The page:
Correct me if I'm wrong but I think that in the past, quilting bees were meant to divide up work to get things done quickly? If a wedding sprang up or something?  Companionship would have been a lovely side-benefit to sharing the work.  Now, I think camaraderie has moved to the center and the goal of bees has (or should) shifted from sharing "work" in the task/chore sense, to sharing "work" in the artistic sense. Does anyone know if my vision of bees of the past is mostly accurate or total hooey?

8 comments:

  1. I LOVE the concept of the modern bee as sharing work in the artistic sense. This is indeed the goal we have for Mid Mod Quilt Bee.

    While I'm no historian, it is my understanding the the bee of the past was a) a point of gathering for quilters (mostly women) and b) a way to finish a project quickly. And I think most of that work was on the actual quilting, not the piecing. So, already we modern folks are doing it different.

    Sadly, I think many of the modern, virtual bees are still about sharing work in the task sense.

    ReplyDelete
  2. aww I wish I had known about the bee!

    ReplyDelete
  3. I love the idea for your grandmother's gift!

    I agree that many of the modern bees are about sharing the work. I think part of that is because people don't know the work of the others in the bee very well. That makes it hard to know what you can ask of them. I think if more bees had a specific focus (a la MidCent Modern) it would be easier for people to trust their fellow bee participants.

    On the other hand, some people join bees for the community and to have some fun making things they might not otherwise have made.

    I'm really looking forward to our bee!

    ReplyDelete
  4. What a fun concept for your grandmother's gift!

    I'm excited for a more improvisational quilt bee. It seems like such a waste of talent to me to farm out intricate, cookie cutter quilt blocks just to save on sewing time. (did I just say that out loud?)

    ReplyDelete
  5. I agree, I think pre-virtual bees were more about divvying up the work, and comraderie was a happy by-product. But I believe so much about quilting was born out of the practical need to sew bits together to create warmth, literally, AND figuratively. A friend told me that one of the first "communities" created on the World Wide Web were quilters. It's in the DNA of a quilter, and of a quilt: bringing bits together to make a whole that gives us comfort and joy.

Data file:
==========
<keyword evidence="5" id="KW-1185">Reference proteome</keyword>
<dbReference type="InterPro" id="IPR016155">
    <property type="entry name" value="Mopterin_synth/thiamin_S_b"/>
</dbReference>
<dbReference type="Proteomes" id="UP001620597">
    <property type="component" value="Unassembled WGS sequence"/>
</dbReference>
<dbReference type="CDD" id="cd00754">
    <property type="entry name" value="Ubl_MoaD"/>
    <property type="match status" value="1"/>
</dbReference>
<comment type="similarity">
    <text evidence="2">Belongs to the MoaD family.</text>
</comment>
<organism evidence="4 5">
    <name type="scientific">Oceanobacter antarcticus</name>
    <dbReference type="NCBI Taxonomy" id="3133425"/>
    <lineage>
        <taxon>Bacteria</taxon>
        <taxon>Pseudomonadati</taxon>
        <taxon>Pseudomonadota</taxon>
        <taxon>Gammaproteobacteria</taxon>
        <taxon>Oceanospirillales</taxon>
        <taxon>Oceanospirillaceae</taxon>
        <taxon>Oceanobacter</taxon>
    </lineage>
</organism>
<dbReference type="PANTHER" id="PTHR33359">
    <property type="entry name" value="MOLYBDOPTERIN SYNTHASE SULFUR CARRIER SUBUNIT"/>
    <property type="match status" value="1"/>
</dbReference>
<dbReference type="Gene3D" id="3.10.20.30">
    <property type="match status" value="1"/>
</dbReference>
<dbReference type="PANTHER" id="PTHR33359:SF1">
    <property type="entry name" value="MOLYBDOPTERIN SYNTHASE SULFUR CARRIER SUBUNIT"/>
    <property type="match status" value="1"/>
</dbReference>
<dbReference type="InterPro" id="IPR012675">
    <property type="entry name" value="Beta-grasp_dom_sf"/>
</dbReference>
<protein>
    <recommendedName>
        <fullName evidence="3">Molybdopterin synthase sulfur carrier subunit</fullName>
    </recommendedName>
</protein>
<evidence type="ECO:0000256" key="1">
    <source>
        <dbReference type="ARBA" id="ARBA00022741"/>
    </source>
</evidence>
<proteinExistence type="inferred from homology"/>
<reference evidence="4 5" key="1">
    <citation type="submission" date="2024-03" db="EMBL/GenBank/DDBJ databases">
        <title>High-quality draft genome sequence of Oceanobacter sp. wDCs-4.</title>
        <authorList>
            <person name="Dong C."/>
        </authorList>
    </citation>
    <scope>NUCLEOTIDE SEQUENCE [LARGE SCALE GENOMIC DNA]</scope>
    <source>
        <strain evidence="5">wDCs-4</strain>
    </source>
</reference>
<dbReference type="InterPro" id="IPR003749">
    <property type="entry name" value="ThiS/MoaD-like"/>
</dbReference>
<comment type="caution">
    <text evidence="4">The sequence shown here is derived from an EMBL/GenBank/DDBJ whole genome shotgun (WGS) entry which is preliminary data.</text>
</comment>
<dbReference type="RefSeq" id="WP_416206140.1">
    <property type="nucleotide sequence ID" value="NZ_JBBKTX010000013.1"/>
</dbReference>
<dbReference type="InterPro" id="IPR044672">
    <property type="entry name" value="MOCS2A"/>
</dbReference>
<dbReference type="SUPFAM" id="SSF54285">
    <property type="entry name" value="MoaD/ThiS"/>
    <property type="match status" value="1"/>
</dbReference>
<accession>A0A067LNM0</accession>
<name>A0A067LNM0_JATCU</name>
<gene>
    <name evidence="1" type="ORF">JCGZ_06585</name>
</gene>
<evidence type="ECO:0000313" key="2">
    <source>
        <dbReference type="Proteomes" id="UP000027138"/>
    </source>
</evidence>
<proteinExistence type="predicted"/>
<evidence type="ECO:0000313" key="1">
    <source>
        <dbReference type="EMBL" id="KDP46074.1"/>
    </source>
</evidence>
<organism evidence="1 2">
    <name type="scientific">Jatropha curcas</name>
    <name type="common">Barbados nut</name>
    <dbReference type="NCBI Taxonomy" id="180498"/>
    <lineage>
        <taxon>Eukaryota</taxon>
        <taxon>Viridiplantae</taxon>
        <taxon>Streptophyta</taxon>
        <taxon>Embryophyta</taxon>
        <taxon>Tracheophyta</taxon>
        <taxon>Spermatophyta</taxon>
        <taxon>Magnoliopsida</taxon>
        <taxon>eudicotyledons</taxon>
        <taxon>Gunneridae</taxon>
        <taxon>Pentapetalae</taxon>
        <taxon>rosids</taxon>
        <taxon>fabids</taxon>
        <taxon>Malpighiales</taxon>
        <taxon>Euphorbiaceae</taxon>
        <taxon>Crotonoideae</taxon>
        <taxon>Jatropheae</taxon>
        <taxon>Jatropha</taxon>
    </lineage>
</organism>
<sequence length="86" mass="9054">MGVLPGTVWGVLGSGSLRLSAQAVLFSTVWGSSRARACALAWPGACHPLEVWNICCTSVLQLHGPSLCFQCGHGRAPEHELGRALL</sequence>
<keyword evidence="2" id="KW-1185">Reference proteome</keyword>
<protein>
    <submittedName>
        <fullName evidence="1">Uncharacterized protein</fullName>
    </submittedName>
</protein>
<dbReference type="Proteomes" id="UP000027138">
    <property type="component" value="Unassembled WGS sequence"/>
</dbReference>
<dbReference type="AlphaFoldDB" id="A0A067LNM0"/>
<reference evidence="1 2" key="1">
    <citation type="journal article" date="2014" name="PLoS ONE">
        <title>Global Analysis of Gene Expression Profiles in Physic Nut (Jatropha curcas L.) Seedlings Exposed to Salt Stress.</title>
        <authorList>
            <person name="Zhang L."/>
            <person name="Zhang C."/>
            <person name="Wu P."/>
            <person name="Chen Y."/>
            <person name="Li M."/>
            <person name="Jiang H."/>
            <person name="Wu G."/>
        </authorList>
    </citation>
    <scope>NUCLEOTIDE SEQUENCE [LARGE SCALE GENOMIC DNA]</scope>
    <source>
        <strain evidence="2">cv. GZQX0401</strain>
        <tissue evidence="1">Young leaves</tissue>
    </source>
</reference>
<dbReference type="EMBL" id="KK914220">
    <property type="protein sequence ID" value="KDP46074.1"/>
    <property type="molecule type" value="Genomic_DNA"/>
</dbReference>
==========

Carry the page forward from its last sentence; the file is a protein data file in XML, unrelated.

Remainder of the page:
I'm gonna go check out that mid-cent mod bee, now. Best to you.

    ReplyDelete
  6. Just a little contribution to the process pledge: http://shiny4444.blogspot.com/2010/06/join-slow-revolution.html

    ReplyDelete
  7. One of my parents, I can't remember which at the moment, graduated from Michigan Normal College. (It has since become either MSU or Eastern MI.) I just get the biggest kick out of that! Who wants to be normal?! Not me!

    I believe a previous commenter is right in that originally quilting bees were held to get the quilting done. Piecing would have been done by an individual during the quiet winter months and then community bees were held during better weather when quilt frames and pinic tables could be set up outside. I like your idea of modern bees having the purpose of sharing the work in a slightly different way. Definitely modern!

    ReplyDelete
  8. Modern Furniture I'm excited for a more improvisational quilt bee. It seems like such a waste of talent to me to farm out intricate, cookie cutter quilt blocks just to save on sewing time. (did I just say that out loud?)

    ReplyDelete

Chime in! (I like chimes!)